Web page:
Apu Nahasapeemapetilon is considered by some to be a harmful racial stereotype. (Flickr: Doug Kline)
A head producer for The Simpsons has suggested rumours the show is set to quietly disappear its controversial character Apu Nahasapeemapetilon are not accurate.
Earlier this week, Adi Shankar, a critic of the show’s portrayal of Apu and its response to a recent controversy about racial stereotyping, said he had been told by “multiple sources” that the writers had decided to discontinue the Kwik-E-Mart manager.
“They’re going to drop the Apu character altogether,” he told the website IndieWire.
“They aren’t going to make a big deal out of it, or anything like that, but they’ll drop him altogether just to avoid the controversy.”
But Al Jean, the showrunner who has worked on The Simpsons since its beginning, suggested that was not true.
Shankar responded that “ignoring only fans the flames”.
Shankar, a film producer, had been running a competition for aspiring writers to come up with a script that would respectfully get rid of Apu, the depiction of whom has been characterised as harmful to Indian-Americans.
The idea was that he would then pitch the script to Fox, the network that airs The Simpsons.
But Shankar said that, after he had named a competition winner and approached the show’s creators, he was told producing the script would be unnecessary because they had decided to drop the character.
The Simpsons has addressed this controversy before
The problem of Apu has been bubbling away since the airing last year of a documentary called The Problem With Apu.
Who is Apu Nahasapeemapetilon?
- From India, naturalised US citizen
- Wed to Manjula in arranged marriage
- Father of octuplets (8 children)
- Owner of convenience store Kwik-E-Mart
- PhD in computer science
Comedian Hari Kondabolu explored the character through the prism of his own life and his love for the show, while interviewing other prominent American actors of South Asian descent like Aziz Ansari.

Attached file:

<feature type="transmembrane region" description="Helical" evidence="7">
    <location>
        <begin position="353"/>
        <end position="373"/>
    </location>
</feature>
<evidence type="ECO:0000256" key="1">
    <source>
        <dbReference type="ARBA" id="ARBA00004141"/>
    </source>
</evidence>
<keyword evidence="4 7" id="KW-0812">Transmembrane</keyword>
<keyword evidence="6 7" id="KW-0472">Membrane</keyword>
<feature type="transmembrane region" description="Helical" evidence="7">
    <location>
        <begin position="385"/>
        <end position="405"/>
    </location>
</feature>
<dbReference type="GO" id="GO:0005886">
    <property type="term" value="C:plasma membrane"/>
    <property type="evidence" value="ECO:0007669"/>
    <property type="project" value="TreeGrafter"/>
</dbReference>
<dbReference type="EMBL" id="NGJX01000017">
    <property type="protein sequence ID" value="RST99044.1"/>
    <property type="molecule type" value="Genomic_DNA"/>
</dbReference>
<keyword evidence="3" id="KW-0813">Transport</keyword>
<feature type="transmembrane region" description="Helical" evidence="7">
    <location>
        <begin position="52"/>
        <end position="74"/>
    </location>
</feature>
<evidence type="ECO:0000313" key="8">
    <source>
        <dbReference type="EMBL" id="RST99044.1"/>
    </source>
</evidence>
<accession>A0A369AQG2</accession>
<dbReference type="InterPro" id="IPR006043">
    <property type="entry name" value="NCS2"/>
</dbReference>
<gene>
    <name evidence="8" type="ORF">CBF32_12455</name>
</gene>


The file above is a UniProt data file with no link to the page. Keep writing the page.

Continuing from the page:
“There’s nothing wrong with being a convenience store owner — there’s nobility, I think, [in] an immigrant coming to a country and struggling and doing what they have to do for their family,” he told triple j’s Hack program earlier this month.
“But that’s not what Apu is giving us. It’s catchphrases, it wasn’t the complication of a life.
“We were irrelevant. We were a punchline.”
Since the documentary, the show famous for criticising popular culture has found itself the subject of criticism.
A recent attempt by the show to address the controversy via an interaction between Marge and Lisa in a new episode was met with a mixed response.
Creator Matt Groening followed that up by suggesting that “people love to pretend they’re offended”.
However, the actor who voices Apu, Hank Azaria, said in the wake of that episode that his “eyes [had] been opened” and that he was willing to step away from voicing the character and to see South Asian or Indian writers join the Simpsons fold.
“Not in a token way, but genuinely informing whatever new direction this character may take, including how it is voiced or not voiced,” he said.